Why foreclosures are good for the market

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By Tracy Harris

While the number of foreclosures fell to the lowest rate since 2007 last year, rates are beginning to rise as banks make up for delays caused by a robo-signing settlement signed earlier this year.

After 28 months of declining foreclosure rates, May and June rates crept higher, according to RealtyTrac, a foreclosure listing firm.

Locally, Oldham County foreclosure filings are up 15 percent over last year with 180 filings since Jan. 1, up from 152 filings during the same period last year.

But analysts say the rising rates will help the housing market recover.

“We have been waiting for this shoe to drop: lenders are finally catching up with all these delayed foreclosures from last year,” said Daren Blomquist, a RealtyTrac vice president. 

“These properties that are starting the foreclosure process are mostly homeowners who likely have been missing their payments for a year or more and just now are officially starting the foreclosure process,” Blomquist said. 

That process can take a long time — often almost a year from start to finish. 

The national average in 2011 was 348 days for a defaulting borrower to undergo the entire process, according to RealtyTrac, although that number is rising, too. 

In the second quarter of 2012, RealtyTrac found it took an average of 378 days for a home to complete the process — the highest since early 2007.

The upswing in foreclosures comes after five of the nation’s largest mortgage lenders settled with 49 state attorneys general in February for a total of $25 billion.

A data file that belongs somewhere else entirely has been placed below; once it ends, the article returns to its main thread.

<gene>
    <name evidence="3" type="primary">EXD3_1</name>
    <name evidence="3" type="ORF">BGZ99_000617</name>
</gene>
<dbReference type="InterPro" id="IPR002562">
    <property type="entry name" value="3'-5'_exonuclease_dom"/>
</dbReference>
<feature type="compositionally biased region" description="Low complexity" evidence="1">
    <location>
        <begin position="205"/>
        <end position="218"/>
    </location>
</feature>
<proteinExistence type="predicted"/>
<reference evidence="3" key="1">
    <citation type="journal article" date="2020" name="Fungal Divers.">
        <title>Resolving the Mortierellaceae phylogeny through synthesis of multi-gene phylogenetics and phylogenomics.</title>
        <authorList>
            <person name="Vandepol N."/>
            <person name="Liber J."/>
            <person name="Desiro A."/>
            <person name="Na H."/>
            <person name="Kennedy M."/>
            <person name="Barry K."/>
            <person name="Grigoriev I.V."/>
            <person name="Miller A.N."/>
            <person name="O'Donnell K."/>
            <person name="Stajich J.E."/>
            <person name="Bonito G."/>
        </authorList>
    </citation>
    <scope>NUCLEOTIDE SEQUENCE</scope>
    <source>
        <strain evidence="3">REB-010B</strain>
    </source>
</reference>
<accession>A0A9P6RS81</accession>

According to Kentucky Attorney General Jack Conway, $58.75 million of that settlement will be directed to consumers in the Commonwealth.

The funds will provide assistance for loan-term modifications, principal write-downs and refinancing. 

Consumers who were foreclosed upon using robo-signed documents between 2008 and 2011 may be eligible for direct payments. 

Robo-signing is a practice where banks did not properly review foreclosure paperwork and applied automatic signatures to court documents.

“This is a first step in holding bank accountable for the mortgage foreclosure crisis that’s affected every community in our country and our Commonwealth,” Conway said.

The five banks included in the settlement are Bank of America, JP Morgan Chase, Wells Fargo, Citi and Ally/GMAC.

“I am committed to utilizing these resources to assist consumers,” Conway said, adding that he plans to continue investigating Mortgage Electronic Registration System Inc., a company he believes may have circumvented state law by failing to properly record mortgage assignments and pay filing fees to county clerks.

Crestwood resident Pam Issac has been trying to spread the word about the settlement to other homeowners after a family member faced foreclosure.

Issac said finding solutions can be difficult and addressed fiscal court July 17 to recommend several websites to residents.

The U.S. Department of Housing and Urban Development has a website section specifically on avoiding foreclosure, she said. 

The site focuses on solutions stemming from the Making Home Affordable program, part of President Barack Obama’s Emergency Economic Stabilization Act of 2008.

Options are presented for modifying or refinancing current loans to make them affordable, restoring “underwater mortgages” where the home is worth less than the loan’s value and assistance for unemployed homeowners.

 “If you’re in trouble, take a look at that website because it may be able to help you,” Issac said.

The state attorney general’s website also provides detailed information on the mortgage settlement for those who believe they may be eligible for compensation.

For information, visit hud.gov or ag.ky.gov.